A whiff of outrage at the news The Warehouse delivered a profit, on the back of the covid wage subsidy.
$44 million in the black, but it says without what the taxpayer kicked in, it would have been down by more than $4 million.
Sales were actually ahead of the previous year, 3.3 percent better.
That surely should tell us something, despite the lockdown and lockdown two, sales were actually up.
Only last week the Warehouse Group defended dumping hundreds of staff, only months after taking the wage subsidy.
In fairness, those job cuts were flagged before the pandemic came along.
It got nearly $68 million in wage subsidy payments and the company says it's got cash in the bank of 168 million.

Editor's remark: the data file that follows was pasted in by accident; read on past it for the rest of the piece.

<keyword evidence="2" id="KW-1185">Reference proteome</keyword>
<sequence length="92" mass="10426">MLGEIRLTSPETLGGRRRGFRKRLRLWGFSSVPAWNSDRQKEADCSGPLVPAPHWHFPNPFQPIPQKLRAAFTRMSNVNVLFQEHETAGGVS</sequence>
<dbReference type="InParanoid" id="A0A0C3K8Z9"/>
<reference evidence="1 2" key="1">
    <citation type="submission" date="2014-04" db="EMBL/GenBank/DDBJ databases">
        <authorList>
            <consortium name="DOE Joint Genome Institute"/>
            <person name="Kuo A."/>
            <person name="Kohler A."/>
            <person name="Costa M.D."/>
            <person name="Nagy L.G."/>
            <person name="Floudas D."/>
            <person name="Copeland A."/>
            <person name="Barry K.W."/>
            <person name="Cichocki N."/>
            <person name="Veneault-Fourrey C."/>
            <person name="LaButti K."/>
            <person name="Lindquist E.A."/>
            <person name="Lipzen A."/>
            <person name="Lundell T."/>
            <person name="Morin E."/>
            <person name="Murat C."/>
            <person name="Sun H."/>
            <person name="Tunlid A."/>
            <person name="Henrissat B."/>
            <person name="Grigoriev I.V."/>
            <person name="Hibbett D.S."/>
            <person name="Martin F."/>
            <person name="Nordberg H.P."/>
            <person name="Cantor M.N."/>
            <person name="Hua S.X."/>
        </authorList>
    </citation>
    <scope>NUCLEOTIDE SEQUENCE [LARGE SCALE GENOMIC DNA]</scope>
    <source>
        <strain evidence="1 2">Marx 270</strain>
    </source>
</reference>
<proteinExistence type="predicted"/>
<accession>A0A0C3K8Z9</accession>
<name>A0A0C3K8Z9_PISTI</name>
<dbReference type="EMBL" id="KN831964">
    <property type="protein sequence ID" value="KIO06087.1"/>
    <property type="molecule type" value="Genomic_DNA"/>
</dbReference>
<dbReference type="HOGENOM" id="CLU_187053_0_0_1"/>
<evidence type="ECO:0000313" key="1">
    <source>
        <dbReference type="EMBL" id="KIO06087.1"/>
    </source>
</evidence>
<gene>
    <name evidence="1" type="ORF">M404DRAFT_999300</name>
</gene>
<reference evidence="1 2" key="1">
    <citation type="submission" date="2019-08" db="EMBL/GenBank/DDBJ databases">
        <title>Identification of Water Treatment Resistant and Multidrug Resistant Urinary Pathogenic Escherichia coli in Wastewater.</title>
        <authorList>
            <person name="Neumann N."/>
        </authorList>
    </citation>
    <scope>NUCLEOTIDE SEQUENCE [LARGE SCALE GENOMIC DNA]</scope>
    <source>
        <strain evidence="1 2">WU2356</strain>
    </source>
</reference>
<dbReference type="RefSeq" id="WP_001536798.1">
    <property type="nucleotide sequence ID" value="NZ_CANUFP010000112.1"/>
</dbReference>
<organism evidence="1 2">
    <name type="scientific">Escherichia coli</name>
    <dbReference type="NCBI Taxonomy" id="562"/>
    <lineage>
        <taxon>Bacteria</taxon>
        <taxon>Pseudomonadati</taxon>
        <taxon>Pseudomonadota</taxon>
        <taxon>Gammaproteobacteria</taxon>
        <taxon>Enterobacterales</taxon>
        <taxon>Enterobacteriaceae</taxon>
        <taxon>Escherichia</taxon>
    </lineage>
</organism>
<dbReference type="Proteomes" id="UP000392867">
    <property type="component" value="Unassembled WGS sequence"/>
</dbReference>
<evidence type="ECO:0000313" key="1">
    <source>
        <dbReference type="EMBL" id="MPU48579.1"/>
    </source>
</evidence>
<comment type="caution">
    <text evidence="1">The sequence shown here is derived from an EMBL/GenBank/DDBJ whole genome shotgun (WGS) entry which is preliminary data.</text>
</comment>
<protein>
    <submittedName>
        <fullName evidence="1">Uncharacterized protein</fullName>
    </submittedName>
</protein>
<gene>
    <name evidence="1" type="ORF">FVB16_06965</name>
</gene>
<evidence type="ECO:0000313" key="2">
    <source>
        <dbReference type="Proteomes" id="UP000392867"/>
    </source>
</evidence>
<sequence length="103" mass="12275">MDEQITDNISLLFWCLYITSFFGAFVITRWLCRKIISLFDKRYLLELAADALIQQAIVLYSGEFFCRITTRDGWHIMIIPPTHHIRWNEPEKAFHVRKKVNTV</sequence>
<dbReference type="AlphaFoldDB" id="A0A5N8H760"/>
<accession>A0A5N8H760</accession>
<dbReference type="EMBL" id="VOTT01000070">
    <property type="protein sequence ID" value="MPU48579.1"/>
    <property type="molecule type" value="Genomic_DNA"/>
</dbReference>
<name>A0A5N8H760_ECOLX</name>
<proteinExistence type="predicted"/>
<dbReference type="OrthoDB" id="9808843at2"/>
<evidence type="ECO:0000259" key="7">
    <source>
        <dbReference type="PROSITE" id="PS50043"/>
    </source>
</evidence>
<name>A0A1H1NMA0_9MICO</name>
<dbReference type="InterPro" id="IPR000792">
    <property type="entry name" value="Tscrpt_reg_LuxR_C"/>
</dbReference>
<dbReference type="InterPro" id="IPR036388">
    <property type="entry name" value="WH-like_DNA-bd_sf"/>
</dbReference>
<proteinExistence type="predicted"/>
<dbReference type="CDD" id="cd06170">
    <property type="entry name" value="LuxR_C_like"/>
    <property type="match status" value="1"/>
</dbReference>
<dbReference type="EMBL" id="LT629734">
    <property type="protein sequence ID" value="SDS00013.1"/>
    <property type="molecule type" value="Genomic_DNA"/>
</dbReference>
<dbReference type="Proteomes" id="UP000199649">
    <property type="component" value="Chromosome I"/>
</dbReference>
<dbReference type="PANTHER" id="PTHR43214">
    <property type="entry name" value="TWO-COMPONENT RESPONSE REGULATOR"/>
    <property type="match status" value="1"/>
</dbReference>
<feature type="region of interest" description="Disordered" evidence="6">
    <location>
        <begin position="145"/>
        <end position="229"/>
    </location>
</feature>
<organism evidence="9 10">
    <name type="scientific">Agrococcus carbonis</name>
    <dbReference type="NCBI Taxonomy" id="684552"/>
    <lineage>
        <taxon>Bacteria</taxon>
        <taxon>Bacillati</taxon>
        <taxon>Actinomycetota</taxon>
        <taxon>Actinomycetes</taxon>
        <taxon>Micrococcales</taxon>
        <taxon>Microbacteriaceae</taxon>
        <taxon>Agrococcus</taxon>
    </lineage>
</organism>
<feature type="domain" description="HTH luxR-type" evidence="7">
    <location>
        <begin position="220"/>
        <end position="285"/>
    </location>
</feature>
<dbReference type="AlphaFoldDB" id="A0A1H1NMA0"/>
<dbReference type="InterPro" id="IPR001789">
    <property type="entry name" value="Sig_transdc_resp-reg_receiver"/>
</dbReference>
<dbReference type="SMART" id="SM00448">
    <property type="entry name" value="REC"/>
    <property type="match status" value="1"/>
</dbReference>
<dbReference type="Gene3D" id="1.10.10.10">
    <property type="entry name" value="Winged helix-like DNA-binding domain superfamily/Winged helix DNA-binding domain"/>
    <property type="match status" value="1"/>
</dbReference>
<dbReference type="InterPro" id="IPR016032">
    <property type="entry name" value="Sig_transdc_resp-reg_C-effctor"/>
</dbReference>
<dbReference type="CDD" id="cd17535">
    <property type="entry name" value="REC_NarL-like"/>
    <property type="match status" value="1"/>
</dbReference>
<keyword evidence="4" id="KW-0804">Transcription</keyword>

So it's not about to fall over.
Given that, some people think it should be giving some, if not all of the subsidy back.
Judith Collins has been blunt...she said the Nats would go after companies that came in with a profit after taking a subsidy.
Jacinda Ardern says she wouldn't, provided those companies have played by the rules.
Tough one this, but what it shows is that the rules were rushed.
Businesses did what businesses do...they seek to maximise profit...and if it's legitimate to claim a subsidy, or depreciation or some other kind of state incentive then they'll do that.
Can we criticise them when all they've done is act within the law?
Are they wrong...or is the law wrong?
Morally, if it was my business, I'd want to return as much as I could without endangering the operation going forward.
Not much point being virtuous one month, and bankrupt the next, having to send everyone down to WINZ.
There will...some day...be another pandemic.
And there may be a need for lockdowns in the future.
The time to do the planning is not then, on the hoof, when everyone's in a panic.
The time to do that is now, while all this is fresh in our minds.